DESCRIPTION (provided by applicant): The proposed mixed-methods study aims to examine the complex relationship between intimate partner violence (IPV) and reproductive coercion, mental health and HIV treatment adherence and disease progression. Pathways including substance abuse, depression and post-traumatic stress disorder will be examined. Women will be recruited from an urban HIV clinic that serves a primarily low income, African American population. African American women are disproportionally affected by the intertwined epidemics of HIV, violence and substance abuse. Phase 1 of the study will include quantitative data regarding past year, IPV, reproductive coercion, PTSD symptoms, depressive symptoms, substance abuse, and HIV medication adherence collected from eligible women. Participant's medical records will be reviewed to obtain biologic markers of disease progression and medication adherence (CD4 count and viral load) as well as covariates related to HIV disease progression (hospitalizations, opportunistic infections) and verification of mental health related diagnoses (PTSD, depression, substance abuse). Prevalence of IPV and reproductive coercion will be estimated, prior to examining the direct and mediated effects of IPV and reproductive coercion on HIV disease progression and treatment adherence (CD4 counts, viral load and missed clinic visits). Following analysis of Phase 1 data, a subsample of women will be purposefully selected for Phase 2 qualitative interviews. The aim of these qualitative interviews is to explore women's perceptions on IPV and reproductive coercion and the role in adherence and disease progression. The findings from the proposed study will be used to inform culturally competent interventions to reduce health disparities among urban, HIV positive women.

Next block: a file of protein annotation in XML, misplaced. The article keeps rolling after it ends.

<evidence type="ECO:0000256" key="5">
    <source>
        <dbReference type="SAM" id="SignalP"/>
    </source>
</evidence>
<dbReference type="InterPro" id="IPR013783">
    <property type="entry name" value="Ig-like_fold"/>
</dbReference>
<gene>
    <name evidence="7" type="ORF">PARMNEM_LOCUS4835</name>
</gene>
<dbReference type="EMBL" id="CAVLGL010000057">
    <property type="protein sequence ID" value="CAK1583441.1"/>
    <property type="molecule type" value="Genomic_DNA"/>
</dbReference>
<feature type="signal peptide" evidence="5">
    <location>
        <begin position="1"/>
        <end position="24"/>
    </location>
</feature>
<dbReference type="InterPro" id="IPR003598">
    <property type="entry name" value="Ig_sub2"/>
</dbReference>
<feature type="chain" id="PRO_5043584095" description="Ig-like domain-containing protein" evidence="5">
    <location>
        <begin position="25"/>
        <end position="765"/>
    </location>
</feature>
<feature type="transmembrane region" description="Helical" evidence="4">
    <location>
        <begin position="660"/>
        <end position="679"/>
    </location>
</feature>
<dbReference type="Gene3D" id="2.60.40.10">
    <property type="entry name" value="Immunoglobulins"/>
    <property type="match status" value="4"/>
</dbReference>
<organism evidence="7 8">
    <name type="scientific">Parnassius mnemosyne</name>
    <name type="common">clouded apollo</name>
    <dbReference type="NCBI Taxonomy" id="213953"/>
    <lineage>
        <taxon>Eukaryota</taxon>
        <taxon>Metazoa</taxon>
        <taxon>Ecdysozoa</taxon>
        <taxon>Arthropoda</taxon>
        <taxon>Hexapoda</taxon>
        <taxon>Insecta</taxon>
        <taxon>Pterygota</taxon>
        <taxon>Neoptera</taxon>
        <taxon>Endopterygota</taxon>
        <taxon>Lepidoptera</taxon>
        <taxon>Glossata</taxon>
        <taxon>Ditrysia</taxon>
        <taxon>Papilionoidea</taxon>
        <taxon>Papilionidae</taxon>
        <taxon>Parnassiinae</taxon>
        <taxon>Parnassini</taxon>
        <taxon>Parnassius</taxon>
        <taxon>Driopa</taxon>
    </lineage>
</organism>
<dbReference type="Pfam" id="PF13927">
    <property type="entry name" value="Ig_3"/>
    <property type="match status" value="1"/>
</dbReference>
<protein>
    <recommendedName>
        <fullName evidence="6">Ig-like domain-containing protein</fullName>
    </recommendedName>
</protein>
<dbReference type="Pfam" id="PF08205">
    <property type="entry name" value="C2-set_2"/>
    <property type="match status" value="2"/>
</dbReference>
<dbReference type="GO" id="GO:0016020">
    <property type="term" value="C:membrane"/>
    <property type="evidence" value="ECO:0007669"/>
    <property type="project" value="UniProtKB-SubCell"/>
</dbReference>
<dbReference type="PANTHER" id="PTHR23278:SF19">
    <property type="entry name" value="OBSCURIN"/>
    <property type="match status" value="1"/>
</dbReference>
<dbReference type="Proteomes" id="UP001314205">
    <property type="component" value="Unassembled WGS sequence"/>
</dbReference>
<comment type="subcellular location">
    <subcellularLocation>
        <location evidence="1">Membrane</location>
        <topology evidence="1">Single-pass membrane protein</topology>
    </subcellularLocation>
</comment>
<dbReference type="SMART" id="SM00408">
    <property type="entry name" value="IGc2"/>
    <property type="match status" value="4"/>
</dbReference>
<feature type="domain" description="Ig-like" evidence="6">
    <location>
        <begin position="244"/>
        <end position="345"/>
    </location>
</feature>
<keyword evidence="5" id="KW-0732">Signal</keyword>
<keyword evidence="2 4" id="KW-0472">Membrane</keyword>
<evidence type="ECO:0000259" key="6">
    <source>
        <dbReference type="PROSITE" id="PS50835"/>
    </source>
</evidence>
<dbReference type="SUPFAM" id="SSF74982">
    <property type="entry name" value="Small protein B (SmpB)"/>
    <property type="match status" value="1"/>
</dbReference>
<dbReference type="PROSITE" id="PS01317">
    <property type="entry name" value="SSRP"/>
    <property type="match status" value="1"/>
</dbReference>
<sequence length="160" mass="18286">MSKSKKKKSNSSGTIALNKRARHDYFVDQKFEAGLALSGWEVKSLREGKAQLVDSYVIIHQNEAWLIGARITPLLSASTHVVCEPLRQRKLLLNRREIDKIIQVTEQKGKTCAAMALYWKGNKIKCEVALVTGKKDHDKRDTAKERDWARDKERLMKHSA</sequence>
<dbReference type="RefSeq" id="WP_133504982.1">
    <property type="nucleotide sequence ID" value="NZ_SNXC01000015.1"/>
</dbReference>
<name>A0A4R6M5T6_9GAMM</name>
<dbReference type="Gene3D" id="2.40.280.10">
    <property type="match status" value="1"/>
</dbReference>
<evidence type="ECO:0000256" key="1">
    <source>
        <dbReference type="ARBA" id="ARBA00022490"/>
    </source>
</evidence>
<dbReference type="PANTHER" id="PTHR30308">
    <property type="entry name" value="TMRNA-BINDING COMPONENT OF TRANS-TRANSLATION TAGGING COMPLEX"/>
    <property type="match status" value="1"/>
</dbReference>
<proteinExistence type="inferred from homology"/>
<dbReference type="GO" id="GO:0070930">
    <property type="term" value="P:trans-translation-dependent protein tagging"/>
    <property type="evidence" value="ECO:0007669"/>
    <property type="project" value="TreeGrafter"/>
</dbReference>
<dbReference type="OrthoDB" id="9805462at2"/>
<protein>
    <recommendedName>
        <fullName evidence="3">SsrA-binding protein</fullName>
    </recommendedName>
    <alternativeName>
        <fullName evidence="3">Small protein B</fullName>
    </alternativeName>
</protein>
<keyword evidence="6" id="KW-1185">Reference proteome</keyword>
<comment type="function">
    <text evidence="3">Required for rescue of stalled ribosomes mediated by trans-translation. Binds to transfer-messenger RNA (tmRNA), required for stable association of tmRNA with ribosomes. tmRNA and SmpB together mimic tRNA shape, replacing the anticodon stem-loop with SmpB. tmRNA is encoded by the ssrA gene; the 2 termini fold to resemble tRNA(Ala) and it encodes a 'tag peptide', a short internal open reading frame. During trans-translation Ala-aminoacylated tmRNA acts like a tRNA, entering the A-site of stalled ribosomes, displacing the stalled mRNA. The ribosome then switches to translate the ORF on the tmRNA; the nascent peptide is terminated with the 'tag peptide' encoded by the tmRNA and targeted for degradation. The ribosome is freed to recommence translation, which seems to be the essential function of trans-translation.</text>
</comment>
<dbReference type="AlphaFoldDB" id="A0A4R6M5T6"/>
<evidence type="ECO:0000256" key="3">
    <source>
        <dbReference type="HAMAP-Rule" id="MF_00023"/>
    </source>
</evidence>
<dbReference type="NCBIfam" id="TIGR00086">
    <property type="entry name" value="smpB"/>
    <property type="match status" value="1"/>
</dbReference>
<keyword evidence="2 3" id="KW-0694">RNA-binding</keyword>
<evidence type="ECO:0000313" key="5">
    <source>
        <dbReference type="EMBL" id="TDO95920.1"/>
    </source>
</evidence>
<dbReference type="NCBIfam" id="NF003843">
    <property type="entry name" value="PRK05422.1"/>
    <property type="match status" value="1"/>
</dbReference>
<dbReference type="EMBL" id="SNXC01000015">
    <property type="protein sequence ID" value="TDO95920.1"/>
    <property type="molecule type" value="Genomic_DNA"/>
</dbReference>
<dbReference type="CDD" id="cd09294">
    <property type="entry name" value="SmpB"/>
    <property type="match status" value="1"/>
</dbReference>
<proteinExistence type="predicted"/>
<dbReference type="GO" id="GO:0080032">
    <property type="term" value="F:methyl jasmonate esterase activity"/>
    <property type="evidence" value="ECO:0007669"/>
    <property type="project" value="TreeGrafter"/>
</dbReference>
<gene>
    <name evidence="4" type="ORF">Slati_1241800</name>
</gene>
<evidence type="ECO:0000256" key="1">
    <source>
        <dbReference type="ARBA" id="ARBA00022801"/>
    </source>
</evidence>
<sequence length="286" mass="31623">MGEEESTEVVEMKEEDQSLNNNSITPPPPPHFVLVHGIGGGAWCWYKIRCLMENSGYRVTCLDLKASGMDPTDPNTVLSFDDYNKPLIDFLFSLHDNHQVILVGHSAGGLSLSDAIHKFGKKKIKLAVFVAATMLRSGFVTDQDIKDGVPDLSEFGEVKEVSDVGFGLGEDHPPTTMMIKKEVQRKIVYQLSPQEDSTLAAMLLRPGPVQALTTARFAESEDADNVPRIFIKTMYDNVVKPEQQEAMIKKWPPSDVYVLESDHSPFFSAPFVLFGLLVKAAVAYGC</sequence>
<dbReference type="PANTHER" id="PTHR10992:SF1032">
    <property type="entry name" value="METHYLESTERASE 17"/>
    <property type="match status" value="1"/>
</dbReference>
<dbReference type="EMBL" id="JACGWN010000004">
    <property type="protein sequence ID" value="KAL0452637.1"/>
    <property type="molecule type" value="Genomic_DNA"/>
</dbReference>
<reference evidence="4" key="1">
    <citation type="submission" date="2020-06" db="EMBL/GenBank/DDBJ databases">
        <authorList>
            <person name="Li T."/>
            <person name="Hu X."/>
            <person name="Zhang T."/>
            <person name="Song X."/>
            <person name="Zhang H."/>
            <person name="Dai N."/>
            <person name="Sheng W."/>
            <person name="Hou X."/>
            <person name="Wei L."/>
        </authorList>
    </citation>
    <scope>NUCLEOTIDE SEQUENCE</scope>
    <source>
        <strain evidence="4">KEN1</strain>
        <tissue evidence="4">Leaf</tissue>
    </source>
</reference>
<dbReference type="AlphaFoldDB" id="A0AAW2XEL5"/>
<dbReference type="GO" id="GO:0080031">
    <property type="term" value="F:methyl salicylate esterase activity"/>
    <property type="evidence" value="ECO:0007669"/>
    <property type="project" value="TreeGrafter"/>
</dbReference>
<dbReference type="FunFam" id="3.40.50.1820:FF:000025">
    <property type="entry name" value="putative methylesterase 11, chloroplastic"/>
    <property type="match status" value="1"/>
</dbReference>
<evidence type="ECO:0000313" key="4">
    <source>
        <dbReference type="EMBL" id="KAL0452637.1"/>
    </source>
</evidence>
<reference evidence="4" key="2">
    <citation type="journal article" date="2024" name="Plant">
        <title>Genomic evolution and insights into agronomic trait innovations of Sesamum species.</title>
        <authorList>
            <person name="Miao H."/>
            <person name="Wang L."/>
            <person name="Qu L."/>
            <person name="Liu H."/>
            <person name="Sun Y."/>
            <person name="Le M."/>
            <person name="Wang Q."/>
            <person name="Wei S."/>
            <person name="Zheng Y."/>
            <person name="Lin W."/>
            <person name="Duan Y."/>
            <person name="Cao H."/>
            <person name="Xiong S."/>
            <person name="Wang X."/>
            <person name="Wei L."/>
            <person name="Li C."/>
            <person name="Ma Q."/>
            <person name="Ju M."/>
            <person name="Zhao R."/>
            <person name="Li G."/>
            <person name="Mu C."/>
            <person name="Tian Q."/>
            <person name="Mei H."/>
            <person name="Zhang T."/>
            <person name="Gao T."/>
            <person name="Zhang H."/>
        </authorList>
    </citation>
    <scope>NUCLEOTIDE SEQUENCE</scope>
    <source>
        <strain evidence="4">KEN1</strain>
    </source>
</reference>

|Effective start/end date||9/1/13 → 8/31/16|
- National Institutes of Health: $42,676.00
- National Institutes of Health: $42,822.00
- National Institutes of Health: $42,232.00